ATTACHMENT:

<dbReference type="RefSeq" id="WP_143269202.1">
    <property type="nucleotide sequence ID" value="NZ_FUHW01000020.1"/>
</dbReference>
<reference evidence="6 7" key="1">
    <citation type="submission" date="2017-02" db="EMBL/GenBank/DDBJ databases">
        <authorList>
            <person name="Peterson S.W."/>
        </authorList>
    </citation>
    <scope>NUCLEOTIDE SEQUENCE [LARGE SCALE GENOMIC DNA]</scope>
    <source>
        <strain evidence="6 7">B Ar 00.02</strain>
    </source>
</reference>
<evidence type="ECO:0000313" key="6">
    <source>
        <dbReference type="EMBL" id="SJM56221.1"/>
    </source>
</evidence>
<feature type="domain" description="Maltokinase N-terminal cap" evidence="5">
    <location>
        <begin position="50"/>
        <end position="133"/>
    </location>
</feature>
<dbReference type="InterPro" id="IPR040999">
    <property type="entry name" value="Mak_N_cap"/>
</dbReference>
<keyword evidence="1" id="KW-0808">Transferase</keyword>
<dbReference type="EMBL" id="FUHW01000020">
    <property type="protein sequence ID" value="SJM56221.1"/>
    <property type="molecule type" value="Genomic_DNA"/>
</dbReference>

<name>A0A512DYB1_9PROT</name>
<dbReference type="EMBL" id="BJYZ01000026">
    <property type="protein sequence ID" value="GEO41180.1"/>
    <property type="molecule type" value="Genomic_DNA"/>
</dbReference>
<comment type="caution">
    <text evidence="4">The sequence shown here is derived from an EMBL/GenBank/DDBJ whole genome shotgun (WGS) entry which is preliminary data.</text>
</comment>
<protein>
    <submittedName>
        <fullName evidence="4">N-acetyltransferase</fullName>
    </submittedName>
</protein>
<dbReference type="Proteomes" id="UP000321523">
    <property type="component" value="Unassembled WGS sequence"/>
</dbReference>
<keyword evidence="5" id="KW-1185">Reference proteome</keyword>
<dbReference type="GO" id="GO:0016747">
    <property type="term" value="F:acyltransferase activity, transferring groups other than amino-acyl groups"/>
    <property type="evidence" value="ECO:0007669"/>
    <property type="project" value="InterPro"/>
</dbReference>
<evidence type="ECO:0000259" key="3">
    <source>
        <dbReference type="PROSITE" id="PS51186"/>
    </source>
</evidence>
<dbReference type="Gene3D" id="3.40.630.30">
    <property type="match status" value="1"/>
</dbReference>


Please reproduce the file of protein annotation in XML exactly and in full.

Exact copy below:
<dbReference type="RefSeq" id="WP_143269202.1">
    <property type="nucleotide sequence ID" value="NZ_FUHW01000020.1"/>
</dbReference>
<reference evidence="6 7" key="1">
    <citation type="submission" date="2017-02" db="EMBL/GenBank/DDBJ databases">
        <authorList>
            <person name="Peterson S.W."/>
        </authorList>
    </citation>
    <scope>NUCLEOTIDE SEQUENCE [LARGE SCALE GENOMIC DNA]</scope>
    <source>
        <strain evidence="6 7">B Ar 00.02</strain>
    </source>
</reference>
<evidence type="ECO:0000313" key="6">
    <source>
        <dbReference type="EMBL" id="SJM56221.1"/>
    </source>
</evidence>
<feature type="domain" description="Maltokinase N-terminal cap" evidence="5">
    <location>
        <begin position="50"/>
        <end position="133"/>
    </location>
</feature>
<dbReference type="InterPro" id="IPR040999">
    <property type="entry name" value="Mak_N_cap"/>
</dbReference>
<keyword evidence="1" id="KW-0808">Transferase</keyword>
<dbReference type="EMBL" id="FUHW01000020">
    <property type="protein sequence ID" value="SJM56221.1"/>
    <property type="molecule type" value="Genomic_DNA"/>
</dbReference>

<name>A0A512DYB1_9PROT</name>
<dbReference type="EMBL" id="BJYZ01000026">
    <property type="protein sequence ID" value="GEO41180.1"/>
    <property type="molecule type" value="Genomic_DNA"/>
</dbReference>
<comment type="caution">
    <text evidence="4">The sequence shown here is derived from an EMBL/GenBank/DDBJ whole genome shotgun (WGS) entry which is preliminary data.</text>
</comment>
<protein>
    <submittedName>
        <fullName evidence="4">N-acetyltransferase</fullName>
    </submittedName>
</protein>
<dbReference type="Proteomes" id="UP000321523">
    <property type="component" value="Unassembled WGS sequence"/>
</dbReference>
<keyword evidence="5" id="KW-1185">Reference proteome</keyword>
<dbReference type="GO" id="GO:0016747">
    <property type="term" value="F:acyltransferase activity, transferring groups other than amino-acyl groups"/>
    <property type="evidence" value="ECO:0007669"/>
    <property type="project" value="InterPro"/>
</dbReference>
<evidence type="ECO:0000259" key="3">
    <source>
        <dbReference type="PROSITE" id="PS51186"/>
    </source>
</evidence>
<dbReference type="Gene3D" id="3.40.630.30">
    <property type="match status" value="1"/>
</dbReference>